What Now? David Pharr on TEDx Jackson 2014
What now? That’s the question everyone seems to be asking David Pharr these days.
The Fondren-based attorney who organized last week’s TEDx Jackson conference at The Capri Theatre is coming down off a high he hopes will never end.
Find It In Fondrenâ„¢ sat down with Pharr for a conversation on the outcome of TEDx Jackson 2014.
In Jackson, we can come up with some great ideas and that’s all they are. Maybe it’s that people are too scared to fail. Do you hope Thursday’s TEDx Jackson changed that?
Absolutely. This was an event a lot of us have been proposing in various forms for a long time that had not taken hold until now. Frankly, I heard a lot of pessimism about whether something like this could be successful in Jackson. In the future, I believe we will look at this and say it was a bellwether for people who have been challenging those voices of negativity in Jackson.
I’ve been interested in TEDx for 5 or so years. Â Then, as I was transitioning out of the big law firm in 2012, I ran across a New York Times article about a lawyer turned real estate developer in Roanoke, Virginia by the name of Ed Walker. Ed had organized a place making conference called CityWorks (X)po, and so I thought I needed to meet the guy. I had no idea how transformative that meeting that might be. I came back from CityWorks, just wearing people out about doing a TEDx style event here. So when Tim Mask (at Maris, West & Baker) called, I didn’t hesitate at all. I thought this would be a huge opportunity to prove the city was ready for this.
From my perspective, if that is the primary effect of TEDx Jackson 2014 — that people start thinking more positively about what we can do – that’s a win for me. The way we presented our city to the world has been so much fun – to see an event in Jackson get so much positive coverage. It’s great for Jackson to be portrayed as a place that is a wellspring of ideas.
There really hasn’t been time to process the full effects of TEDx Jackson for everyone in the audience. But, for you, has this event given rise to next steps or big ideas?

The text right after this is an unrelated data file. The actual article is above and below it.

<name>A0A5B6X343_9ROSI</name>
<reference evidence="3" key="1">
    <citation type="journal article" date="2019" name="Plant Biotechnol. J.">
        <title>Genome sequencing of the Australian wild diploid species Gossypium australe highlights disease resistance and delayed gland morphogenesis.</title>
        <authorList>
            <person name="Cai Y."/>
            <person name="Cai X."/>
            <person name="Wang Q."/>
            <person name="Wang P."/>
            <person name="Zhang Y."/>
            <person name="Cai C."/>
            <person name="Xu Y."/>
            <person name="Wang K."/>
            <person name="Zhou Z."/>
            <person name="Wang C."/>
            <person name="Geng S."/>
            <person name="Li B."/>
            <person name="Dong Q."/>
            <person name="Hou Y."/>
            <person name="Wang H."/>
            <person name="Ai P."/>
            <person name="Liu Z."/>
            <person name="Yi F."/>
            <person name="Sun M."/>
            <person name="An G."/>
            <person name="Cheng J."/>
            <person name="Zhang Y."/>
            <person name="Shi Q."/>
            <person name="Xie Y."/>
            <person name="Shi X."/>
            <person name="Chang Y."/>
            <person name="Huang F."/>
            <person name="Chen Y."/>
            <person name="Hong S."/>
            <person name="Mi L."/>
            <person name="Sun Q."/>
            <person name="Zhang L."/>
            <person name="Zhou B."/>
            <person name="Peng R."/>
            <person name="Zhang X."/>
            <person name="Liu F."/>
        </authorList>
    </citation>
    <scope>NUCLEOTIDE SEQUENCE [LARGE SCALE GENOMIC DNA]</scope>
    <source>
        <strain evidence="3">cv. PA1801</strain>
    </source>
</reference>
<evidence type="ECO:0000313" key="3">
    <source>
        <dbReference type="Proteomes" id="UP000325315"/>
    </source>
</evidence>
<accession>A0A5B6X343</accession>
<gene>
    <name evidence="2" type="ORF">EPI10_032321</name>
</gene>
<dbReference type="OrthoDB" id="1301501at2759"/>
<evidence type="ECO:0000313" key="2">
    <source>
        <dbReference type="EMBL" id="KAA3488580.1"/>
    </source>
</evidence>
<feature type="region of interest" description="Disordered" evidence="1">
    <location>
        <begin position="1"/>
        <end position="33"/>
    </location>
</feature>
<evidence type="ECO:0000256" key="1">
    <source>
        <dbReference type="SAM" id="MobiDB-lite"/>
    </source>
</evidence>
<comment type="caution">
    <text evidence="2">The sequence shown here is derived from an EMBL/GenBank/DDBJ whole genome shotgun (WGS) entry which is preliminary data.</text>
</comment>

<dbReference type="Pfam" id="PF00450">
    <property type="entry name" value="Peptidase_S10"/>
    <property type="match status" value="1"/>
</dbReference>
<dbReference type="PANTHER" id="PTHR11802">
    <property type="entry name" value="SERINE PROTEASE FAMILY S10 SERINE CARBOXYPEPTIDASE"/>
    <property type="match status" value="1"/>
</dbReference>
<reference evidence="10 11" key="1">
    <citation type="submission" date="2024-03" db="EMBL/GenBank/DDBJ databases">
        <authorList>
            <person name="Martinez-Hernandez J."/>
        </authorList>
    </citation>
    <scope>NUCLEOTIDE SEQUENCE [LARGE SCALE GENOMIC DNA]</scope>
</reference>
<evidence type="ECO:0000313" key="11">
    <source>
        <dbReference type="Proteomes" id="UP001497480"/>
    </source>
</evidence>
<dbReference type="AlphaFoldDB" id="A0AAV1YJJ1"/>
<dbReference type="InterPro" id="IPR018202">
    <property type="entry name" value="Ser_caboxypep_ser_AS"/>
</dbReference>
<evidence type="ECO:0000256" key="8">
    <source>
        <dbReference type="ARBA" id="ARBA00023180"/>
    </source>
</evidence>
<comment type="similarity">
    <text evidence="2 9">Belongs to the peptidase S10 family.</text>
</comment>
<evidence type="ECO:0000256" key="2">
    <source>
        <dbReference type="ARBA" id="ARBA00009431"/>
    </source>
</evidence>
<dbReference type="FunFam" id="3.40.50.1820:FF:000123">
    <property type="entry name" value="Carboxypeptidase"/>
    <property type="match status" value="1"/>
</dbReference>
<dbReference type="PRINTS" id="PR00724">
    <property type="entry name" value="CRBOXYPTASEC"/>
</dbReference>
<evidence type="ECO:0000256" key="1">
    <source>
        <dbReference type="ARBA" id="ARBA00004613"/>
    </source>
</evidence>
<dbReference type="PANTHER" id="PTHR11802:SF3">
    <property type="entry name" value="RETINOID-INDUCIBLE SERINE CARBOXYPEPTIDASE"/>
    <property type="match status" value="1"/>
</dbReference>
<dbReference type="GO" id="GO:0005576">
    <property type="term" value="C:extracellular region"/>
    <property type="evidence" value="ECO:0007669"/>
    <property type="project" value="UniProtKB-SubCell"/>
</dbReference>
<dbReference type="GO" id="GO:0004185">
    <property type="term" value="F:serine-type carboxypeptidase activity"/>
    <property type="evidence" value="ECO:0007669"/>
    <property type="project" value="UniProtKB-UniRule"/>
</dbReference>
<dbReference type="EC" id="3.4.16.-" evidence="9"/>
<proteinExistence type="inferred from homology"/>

There are more specific plans in my world that will probably get more traction off of this. I’m always looking for ways to help Jackson align its goals and resources to make big improvements. I have projects – a lot of people do — and hopefully conversations will move quickly.
You mentioned last Thursday night, as soon as the event wrapped, that you had been unsure it would even happen. There were a lot of moving pieces, right?
There were a lot of unknowns and our team had never done anything like this. Mainly, we were fans of TED talks. Curation of speakers was the most comfortable part for us. But the planning part was not in our wheelhouse initially.
I thought someone like Nina Parikh (from the Mississippi Film Office) would be valuable as an addition to our team, so I asked her to be a part as the ‘game day quarterback.’ She has handled Crossroads Film Festival for fifteen years but has never had the challenge of an event in a building that had to have infrastructure improvements!
There was the live stream and a full-on production that had to happen. And Nina knew who to call. Mississippi Public Broadcasting came in to handle the camera work and help with the live stream. There were just so many things no one anticipated initially that had to come together for the event like audio/video rental. That was a challenge with so much going on in Jackson this past week (Sanderson Farms Golf Tournament, Mistletoe Marketplace).
And the facility…I mean the Land vs. Ocean team, did an incredible job (of set design and aesthetics,) working late nights for two weeks. It’s amazing. It’s such a high bar to reach for the second event.
I think Scott Colwell from MPB said it best: “Our approach was to throw enough talent at it so we could figure out whatever came up!” People came out of the wood work to make it happen. A lot came together at the last minute. I’m still soaking in the gratitude I feel toward everyone on the event and the divine hand for allowing it to happen the way it happened.
Don’t you see the metaphor for Jackson?
Yeah. Just do it. I think it’s important that this worked. All of the challenges — that’s part of it. In talking to other TEDx organizers, I have a hunch that’s the way it always happens. It kind of seems to be a TED thing, to present a challenge and have creative people figure it out. That’s what TEDx is all about, bringing together everyone interested in focusing on innovative ways, building on creative strengths.
What does this do for the people in room? What did this say to them?
I hope TEDx Jackson injects the group with optimism and they won’t hesitate to follow through with ideas they have had. It’s the “conspiracy of craziness” Kermit talked about. We need more of that, more ridiculous optimism. It doesn’t mean things always work out the way you plan, but sometimes they do.